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Wind Energy, Wildlife, and Endangered Species


November 17, 2011


Washington, DC

Wind power generates about two percent of U.S. electricity, and some energy analysts project it will take a much larger share of the U.S. electric market by 2020. Wind power uses little water and generates virtually no traditional pollution, but its adverse effects on birds and other wildlife have arisen as a major issue. These effects are affecting the timing, location, and economic feasibility of new wind power projects, as disputes arising under the Endangered Species Act and related wildlife and conservation statutes may slow or prevent new installations or, as the Beech Ridge case showed, result in operating restrictions on existing projects. The U.S. Fish and Wildlife Service published several sets of guidelines this year in an effort to address these issues in an orderly way, but the guidelines have proved controversial both with industry and environmental groups. This seminar addressed those wildlife and related legal issues from several points of view, including developers, environmental groups, and the federal government.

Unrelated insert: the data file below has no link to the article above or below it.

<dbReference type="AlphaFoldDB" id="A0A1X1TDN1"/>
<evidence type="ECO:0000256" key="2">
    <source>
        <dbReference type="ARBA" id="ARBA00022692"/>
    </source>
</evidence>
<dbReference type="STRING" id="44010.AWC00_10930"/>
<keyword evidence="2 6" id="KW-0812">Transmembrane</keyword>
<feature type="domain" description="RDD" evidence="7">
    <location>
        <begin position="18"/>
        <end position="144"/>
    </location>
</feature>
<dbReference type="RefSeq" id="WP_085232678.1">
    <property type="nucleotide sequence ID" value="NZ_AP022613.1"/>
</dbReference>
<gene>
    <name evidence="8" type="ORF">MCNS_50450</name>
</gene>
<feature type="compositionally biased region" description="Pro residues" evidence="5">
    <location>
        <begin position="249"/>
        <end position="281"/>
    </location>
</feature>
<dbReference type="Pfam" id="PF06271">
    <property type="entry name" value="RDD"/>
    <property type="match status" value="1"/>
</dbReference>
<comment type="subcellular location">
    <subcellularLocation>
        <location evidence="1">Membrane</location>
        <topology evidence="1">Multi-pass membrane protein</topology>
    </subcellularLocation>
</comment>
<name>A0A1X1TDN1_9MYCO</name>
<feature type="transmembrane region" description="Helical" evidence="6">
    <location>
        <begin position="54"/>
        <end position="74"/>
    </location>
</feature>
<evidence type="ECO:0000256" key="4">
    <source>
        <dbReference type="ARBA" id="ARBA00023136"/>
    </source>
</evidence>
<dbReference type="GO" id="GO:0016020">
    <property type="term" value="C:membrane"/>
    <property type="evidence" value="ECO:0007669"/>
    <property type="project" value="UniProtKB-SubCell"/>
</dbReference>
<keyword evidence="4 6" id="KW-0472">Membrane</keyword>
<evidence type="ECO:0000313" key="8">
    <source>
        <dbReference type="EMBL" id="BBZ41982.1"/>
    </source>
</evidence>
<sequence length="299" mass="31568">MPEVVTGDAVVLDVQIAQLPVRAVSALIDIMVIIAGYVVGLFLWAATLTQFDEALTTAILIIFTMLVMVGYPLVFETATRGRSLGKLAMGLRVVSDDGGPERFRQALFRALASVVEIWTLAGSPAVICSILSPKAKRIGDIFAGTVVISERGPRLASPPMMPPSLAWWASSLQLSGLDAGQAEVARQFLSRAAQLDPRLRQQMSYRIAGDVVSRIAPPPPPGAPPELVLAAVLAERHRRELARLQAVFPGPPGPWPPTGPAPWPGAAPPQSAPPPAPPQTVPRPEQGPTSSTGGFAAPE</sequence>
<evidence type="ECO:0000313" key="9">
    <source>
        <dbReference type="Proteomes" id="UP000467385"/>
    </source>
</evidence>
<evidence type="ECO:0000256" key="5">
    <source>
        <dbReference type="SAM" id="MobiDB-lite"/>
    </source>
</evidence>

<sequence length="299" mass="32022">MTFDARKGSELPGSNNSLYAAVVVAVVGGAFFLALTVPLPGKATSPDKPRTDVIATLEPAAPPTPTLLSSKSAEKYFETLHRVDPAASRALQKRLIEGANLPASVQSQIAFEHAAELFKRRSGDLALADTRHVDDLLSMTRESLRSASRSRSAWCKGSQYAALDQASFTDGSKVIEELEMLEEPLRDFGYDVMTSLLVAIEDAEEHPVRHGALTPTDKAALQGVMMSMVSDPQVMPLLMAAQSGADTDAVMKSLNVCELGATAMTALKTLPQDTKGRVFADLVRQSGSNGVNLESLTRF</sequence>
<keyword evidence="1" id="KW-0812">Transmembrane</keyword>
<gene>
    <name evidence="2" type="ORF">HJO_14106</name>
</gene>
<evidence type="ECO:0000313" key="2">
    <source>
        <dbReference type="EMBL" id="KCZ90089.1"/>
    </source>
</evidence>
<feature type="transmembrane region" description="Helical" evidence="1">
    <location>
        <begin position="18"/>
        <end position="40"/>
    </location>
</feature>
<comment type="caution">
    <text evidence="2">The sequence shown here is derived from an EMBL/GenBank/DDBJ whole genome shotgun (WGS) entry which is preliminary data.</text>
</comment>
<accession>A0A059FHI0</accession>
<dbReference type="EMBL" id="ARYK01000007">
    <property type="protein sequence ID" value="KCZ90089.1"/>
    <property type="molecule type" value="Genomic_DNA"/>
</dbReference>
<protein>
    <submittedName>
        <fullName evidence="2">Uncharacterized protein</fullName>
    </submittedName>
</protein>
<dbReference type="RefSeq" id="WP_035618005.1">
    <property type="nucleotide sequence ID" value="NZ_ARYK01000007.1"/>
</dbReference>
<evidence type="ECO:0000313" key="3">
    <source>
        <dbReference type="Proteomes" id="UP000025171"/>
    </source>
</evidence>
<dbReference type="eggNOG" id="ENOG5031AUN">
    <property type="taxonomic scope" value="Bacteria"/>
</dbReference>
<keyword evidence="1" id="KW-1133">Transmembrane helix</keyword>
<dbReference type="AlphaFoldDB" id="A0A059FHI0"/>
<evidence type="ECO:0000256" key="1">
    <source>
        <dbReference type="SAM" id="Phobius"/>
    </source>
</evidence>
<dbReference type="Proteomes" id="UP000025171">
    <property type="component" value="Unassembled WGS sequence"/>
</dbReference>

Lawrence R. "Larry" Liebesman, Partner, Holland & Knight LLP

Eric Drummond, Partner, Patton Boggs LLP

Eric Glitzenstein, Partner, Meyer Glitzenstein & Crystal

Rick Sayers, Chief, Division of Consultation, HCPs, Recovery, and State Grants, U.S. Fish & Wildlife Service

David J. van Hoogstraten, Director, Policy & Regulatory Affairs, BP Wind Energy, North America, Inc.


Eric Drummond, powerpoint presentation

Eric Glitzenstein, powerpoint presentation
mp3 recording

Other related materials (free downloads from ELI) that may be of interest:

Siting Wind Facilities on State-Owned Lands and Waters

State Enabling Legislation for Commercial-Scale Wind Power Siting and the Local Government Role

This ELI Associate Seminar is made possible by the generous support of our members.